ISLES 2016 - FAQ sheet

Various request, questions and concerns have reached us over time. This page constitutes an attempt to collect the answers to make them readily available to all participants.

Which of the clinical data can I use in my method?

Time-since-stroke (TSS), Time-to-treatment (TTT) and the TICI score. Do not use the mRS, as this constitutes as the clinical outcome measure the target of task II and hence won't be provided with the testing set.

Can I use mRS as training parameter for my method.

No. The mRS is the target of task II and hence won't be provided with the testing set.

How was the expert segmentation created?

For each patient, a 90-day follow-up scan was acquired, which is assumed to show the final lesion extend. In this sequence one (training set) respectively two (testing set) experienced raters delineated the final lesion extend.

How was the expert segmentation transferred to the acute space?

The anatomical follow up scan was non-rigidly registered to the acute ADC sequence and the expert segmentation transformed accordingly with nearest-neighbor interpolation.

How reliable is the expert segmentation?

Experiences raters created the expert segmentation. Although each registration was visually rated, some errors might be introduced by 1. the registration to the acute ADC sequence, 2. the interpolation and 3. the partially substantial changes to the brain's anatomy. Please keep in mind that the final lesion cannot be assumed to fit the acute diffusion lesion nor the acute perfusion lesion.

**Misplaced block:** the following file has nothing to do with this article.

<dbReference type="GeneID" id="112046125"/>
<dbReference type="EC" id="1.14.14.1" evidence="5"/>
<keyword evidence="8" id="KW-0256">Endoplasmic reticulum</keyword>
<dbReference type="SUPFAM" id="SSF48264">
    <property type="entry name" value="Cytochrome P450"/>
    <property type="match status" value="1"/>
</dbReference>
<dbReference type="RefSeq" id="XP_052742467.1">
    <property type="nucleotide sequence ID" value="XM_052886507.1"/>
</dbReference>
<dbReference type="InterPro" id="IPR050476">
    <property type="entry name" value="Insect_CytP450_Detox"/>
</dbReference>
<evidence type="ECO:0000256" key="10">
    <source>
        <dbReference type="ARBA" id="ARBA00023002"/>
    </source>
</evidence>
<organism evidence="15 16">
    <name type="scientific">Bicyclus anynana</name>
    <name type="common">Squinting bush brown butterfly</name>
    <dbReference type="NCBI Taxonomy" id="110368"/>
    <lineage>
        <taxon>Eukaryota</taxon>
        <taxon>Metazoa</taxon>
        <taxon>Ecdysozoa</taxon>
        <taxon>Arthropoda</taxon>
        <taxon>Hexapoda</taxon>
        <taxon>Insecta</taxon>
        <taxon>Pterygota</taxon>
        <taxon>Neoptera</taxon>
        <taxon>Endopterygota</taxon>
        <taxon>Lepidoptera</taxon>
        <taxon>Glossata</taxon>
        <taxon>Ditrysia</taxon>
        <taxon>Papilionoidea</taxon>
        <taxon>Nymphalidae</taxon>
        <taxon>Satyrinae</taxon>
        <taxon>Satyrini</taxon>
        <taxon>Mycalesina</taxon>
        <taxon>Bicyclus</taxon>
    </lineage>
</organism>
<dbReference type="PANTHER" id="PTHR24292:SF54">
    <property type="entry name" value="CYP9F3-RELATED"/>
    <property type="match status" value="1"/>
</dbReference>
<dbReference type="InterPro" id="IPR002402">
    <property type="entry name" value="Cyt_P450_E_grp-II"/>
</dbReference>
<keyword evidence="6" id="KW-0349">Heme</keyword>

Can I use other datasets to augment my training data.

Yes, but we would welcome if you note the fact in your results.

What does the column "lyse type" stand for and what does it mean whether the lyse type is 1 or 2 ?

Please feel free to ignore the "Lyse type" column in the table. It should not be in there and constitutes a mishap by one of our data contributors.

Why are training cases 28, 30 and 33 are missing the TTT value?

Our data contributors failed to recover the TTT values for these cases. We decided for leave them in for all teams not using the clinical parameters at all. If you choose to employ this clinical parameter in your method you can either (a) remove these three cases from the training set or (b) artificially assume the average TTT over all other cases to be a sufficient approximation of the missing values. In the test data, all cases will be provided with TSS, TICI and TTT values.

For someone with a computer vision perspective, the task seems kind of unusual, and it is not a typical image segmentation problem as the ground-truth segmentations provided do not exactly correspond to the training images, but just correspond to some related images. What's the clinical motivation behind the tasks?

Medical Image Computing is rather similar to the classical Computer Vision, but differs in some concrete points such as this. For the physician, the presence and location of the acute lesion is rather obvious and all current stroke treatment protocols involve a visual check of the MRI data. What he doesn't know, is how the stroke outcome is likely to be under different conditions (which treatment, which stroke, etc.) but nevertheless he has to a potentially fatal decision as fast as possible.